Five Facts About Gmail

  • Gmail was originally released to the public in 2004.
  • Gmail holds 20% of the global email client market.
  • The Gmail app has been downloaded over 1 billion times from the Google Play Store.
  • Gmail supports up to 74 different languages.
  • Even as the standard email app for Android, the Gmail app was opened more times on iPhones in 2014 than Androids.

What Is Gmail: Explained

Gmail is a free email hosting service that is supported by subscriptions and advertisements. As part of Google’s ecosystem of software, Gmail accounts later became integrated with thousands of other products and services. This led to many people associating their Gmail account with their overall Google account.

Today, Gmail accounts and Google accounts have become synonymous. All Google services such as Google+, Google Calendar, Google Drive, Google Hangouts, Google Meet, YouTube, Google Play Store, and Google Play Services can be found together. Anyone who’s ever owned or used an Android-based smartphone has a Google account and thus a Gmail account.

Quick Facts

Creator (person)
Paul Buchheit
Original Price
N/A
Operating System
Cross-Platform, Web-based
Developed By (company)
Google

Gmail as an e-mail hosting service still runs strong. It comes preinstalled as the base e-mail application on Android devices and pairs with popular Google web services like YouTube and the Google Search engine.

Even if you don’t need a cloud-based email service, Google still requires a Gmail account to be used to login to its services like YouTube. The use of Gmail accounts as a service-wide login on mobile apps is largely responsible for the 1.5 billion active users of Gmail today.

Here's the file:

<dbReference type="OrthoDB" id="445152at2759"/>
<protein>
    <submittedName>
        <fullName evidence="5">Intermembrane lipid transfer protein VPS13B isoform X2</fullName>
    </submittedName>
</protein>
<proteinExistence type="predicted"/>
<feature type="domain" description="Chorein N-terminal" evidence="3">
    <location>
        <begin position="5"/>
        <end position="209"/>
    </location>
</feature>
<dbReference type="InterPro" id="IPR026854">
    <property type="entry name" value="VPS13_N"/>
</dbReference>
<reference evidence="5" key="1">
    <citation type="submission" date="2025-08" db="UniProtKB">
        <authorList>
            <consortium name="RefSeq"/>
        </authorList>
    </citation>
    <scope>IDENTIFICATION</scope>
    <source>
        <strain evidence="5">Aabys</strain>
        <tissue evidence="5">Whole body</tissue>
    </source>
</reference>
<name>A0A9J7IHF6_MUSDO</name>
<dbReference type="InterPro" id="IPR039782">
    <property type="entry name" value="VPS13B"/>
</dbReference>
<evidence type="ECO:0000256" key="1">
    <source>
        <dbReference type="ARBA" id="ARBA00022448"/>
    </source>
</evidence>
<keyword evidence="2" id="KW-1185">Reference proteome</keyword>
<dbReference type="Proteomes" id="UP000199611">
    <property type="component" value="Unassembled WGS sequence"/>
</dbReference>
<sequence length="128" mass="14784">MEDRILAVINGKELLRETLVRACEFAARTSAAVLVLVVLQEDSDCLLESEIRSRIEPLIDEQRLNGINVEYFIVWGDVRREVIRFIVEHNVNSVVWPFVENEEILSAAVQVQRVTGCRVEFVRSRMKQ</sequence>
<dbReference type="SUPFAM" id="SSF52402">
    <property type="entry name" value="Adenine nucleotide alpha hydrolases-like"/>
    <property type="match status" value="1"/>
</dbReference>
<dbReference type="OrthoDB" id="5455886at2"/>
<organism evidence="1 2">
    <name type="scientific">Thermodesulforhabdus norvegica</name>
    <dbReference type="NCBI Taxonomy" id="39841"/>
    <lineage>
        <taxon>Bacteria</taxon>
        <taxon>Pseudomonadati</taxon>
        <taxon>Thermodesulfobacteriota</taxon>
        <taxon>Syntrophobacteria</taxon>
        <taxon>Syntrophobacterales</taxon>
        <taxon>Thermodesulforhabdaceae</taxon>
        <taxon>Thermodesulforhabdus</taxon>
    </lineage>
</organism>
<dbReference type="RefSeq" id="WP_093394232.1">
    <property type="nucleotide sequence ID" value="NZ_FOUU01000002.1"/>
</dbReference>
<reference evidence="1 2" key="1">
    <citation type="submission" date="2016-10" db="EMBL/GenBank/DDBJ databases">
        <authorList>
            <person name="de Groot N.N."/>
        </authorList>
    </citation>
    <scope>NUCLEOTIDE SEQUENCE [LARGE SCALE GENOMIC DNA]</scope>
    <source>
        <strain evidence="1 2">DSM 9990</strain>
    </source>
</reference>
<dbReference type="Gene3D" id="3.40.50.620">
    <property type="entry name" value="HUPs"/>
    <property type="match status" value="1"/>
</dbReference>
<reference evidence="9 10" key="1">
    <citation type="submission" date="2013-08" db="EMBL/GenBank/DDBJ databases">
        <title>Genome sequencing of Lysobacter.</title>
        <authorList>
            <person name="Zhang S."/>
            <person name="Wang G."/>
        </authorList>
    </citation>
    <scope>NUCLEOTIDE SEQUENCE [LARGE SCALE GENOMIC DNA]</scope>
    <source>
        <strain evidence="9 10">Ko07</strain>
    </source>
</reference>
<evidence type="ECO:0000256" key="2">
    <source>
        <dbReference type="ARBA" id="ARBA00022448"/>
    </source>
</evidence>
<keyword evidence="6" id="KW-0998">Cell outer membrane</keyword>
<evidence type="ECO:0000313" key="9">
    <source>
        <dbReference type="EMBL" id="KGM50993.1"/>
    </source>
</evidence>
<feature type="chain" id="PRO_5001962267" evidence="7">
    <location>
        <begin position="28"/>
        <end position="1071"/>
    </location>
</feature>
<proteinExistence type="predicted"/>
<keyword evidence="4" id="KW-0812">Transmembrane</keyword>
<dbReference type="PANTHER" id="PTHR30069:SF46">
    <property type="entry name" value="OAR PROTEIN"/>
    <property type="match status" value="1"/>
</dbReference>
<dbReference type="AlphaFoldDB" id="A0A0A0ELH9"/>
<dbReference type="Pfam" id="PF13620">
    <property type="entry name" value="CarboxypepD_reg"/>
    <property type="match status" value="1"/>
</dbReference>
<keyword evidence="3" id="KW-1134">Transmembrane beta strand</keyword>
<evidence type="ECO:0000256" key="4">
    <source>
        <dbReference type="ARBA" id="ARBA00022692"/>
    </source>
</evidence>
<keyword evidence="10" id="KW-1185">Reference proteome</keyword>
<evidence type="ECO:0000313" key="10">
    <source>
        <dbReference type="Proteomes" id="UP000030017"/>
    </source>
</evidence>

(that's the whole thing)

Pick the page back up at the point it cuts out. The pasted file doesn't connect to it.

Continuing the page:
Gmail is simple to use. Once one has an account, it can be accessed from almost anywhere.

How to Use Gmail

Before you can begin using Gmail, you’ll need an account. In 2022, there aren’t many people who don’t have a Gmail account, but if you need to sign up for one it’s easy. First, go to gmail.com. On the top right of the screen, you’ll see a blue button that says “Create an account”. Click it.

It should load a form to fill out for your new Google Account. It will ask for your name, a username, and a password. Once you fill out the infoboxes, click on the blue next button on the bottom of the page. Now, it will ask for extra personal information to help in case you forget your login username or password. Give it your phone number, an alternative email if you have one, your birthday, and your gender. If you want to know why Google requests this information, you can click the helpful blue link that says “Why we ask for this information”. Click the Next button.

It will present you with the dreaded and long list of Google’s Terms of Service and Privacy Policy. You’ll need to review all of it. Once you finish, if you agree, click the ‘I agree’ button on the bottom right. You will now be on the homepage of your new email account.

Once you have a Google account, you can log in to your Gmail account from anywhere with your username and password. Just go to gmail.com, then click on the ‘Sign In’ option next to the ‘Create an account’ button. It will ask for your username and then your password. As an added security feature, Google may require your permission from a device you’ve already used to sign in.